June 22nd, 2024

Letter writer’s number crunching on city taxation rates add up


By Lethbridge Herald on December 8, 2022.

Editor

Thank you, Joan Haig for confirming my calculations. My number ($495) is lower than yours ($661.29) for two reasons. First, because I rounded down to 22 per cent. Actually, 22.01433692 per cent of $3,000 is $660.43, practically the same as yours; but city council only controls 76 per cent of that, which really means the fourth year increase due to council’s portion is $501.93. However, I also rounded down the tax on a $285,500 home to $3,000. 

Studying the city’s online GPS tax map, I calculated the 2022 tax rate as $91.67 per thousand dollars assessed value.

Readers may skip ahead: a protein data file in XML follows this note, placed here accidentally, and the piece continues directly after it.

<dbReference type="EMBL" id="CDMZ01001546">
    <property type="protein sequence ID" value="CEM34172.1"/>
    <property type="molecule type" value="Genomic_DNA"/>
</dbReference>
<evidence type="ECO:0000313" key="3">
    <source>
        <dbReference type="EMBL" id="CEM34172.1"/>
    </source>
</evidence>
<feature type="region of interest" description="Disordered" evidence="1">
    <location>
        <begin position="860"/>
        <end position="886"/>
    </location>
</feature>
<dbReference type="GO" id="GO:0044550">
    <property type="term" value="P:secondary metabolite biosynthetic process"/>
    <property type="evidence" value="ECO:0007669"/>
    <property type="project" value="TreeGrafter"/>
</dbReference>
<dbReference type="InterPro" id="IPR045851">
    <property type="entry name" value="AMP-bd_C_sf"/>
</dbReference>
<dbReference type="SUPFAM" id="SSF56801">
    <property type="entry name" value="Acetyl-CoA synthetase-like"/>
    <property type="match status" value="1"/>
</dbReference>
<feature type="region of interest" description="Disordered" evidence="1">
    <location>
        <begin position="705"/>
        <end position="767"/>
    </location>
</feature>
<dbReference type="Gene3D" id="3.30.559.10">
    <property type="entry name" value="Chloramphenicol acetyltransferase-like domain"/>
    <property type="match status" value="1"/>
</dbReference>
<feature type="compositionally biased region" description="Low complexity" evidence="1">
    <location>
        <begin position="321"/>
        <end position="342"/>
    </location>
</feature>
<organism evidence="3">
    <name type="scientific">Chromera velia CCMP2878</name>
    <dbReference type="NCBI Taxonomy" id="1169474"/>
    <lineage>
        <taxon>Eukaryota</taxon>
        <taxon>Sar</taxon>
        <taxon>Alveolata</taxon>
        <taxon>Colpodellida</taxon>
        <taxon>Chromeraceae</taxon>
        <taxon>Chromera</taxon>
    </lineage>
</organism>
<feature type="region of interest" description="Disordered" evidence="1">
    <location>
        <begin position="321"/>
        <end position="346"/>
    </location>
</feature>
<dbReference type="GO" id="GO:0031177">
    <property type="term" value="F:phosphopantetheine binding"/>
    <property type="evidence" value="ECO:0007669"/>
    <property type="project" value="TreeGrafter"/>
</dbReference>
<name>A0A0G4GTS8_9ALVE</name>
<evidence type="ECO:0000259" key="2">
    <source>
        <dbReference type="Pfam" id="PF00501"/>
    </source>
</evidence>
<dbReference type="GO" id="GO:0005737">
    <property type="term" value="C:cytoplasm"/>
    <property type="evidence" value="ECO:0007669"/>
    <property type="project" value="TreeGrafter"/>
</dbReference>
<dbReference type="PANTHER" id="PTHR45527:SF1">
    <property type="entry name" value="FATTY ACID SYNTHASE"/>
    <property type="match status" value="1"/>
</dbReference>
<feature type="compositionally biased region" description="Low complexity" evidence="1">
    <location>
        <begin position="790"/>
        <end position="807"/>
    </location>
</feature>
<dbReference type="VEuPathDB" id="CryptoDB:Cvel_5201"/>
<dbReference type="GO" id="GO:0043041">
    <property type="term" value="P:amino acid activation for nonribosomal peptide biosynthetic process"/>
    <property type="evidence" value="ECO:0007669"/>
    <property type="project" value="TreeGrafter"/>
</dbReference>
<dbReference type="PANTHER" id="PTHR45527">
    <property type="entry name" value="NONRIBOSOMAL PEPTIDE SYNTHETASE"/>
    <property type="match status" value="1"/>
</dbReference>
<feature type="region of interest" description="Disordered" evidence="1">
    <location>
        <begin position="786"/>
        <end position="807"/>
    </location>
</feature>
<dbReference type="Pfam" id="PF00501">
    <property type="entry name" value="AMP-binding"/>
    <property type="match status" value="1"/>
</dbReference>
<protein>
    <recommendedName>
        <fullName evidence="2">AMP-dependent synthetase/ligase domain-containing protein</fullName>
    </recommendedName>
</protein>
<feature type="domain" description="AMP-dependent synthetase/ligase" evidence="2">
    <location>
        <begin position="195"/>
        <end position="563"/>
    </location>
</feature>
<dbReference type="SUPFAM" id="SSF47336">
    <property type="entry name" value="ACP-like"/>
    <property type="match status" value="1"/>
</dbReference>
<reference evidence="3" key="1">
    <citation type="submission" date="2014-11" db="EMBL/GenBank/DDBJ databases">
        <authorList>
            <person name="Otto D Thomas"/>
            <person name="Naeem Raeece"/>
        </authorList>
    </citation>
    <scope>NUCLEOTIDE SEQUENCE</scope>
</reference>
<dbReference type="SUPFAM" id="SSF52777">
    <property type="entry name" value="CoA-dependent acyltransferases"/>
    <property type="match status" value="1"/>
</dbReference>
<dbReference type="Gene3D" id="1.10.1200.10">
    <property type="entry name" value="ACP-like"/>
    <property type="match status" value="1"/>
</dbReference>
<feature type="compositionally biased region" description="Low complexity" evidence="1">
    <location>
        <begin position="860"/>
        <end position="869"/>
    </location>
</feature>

Using that, the tax on a $285,500 single family residence would be $3,114.35. City council’s portion is 76 per cent of that, which works out to $2,366.91. And 22.01433692 per cent of that is $521.06. I will go back to rounding for the rest of this discussion. $520 divided by four is $130 in year one, $260 in year two, $390 in year three, and $520 in year four for a total tax increase of $1,300 after the fourth year. 

With no further increases, the tax on an average-market-value, single-family residence will remain at $520 more than the 2022 tax but only if the assessed market value also stays constant for the next four years.

 Historically, assessed market values go up. My calculation of $130 each year is practically identical to council’s number $129.93. 

Mayor Hyggen told the truth, and nothing but the truth. Joan Haig and I are just adding the whole-truth part.

Marinus Boogaart

Lethbridge

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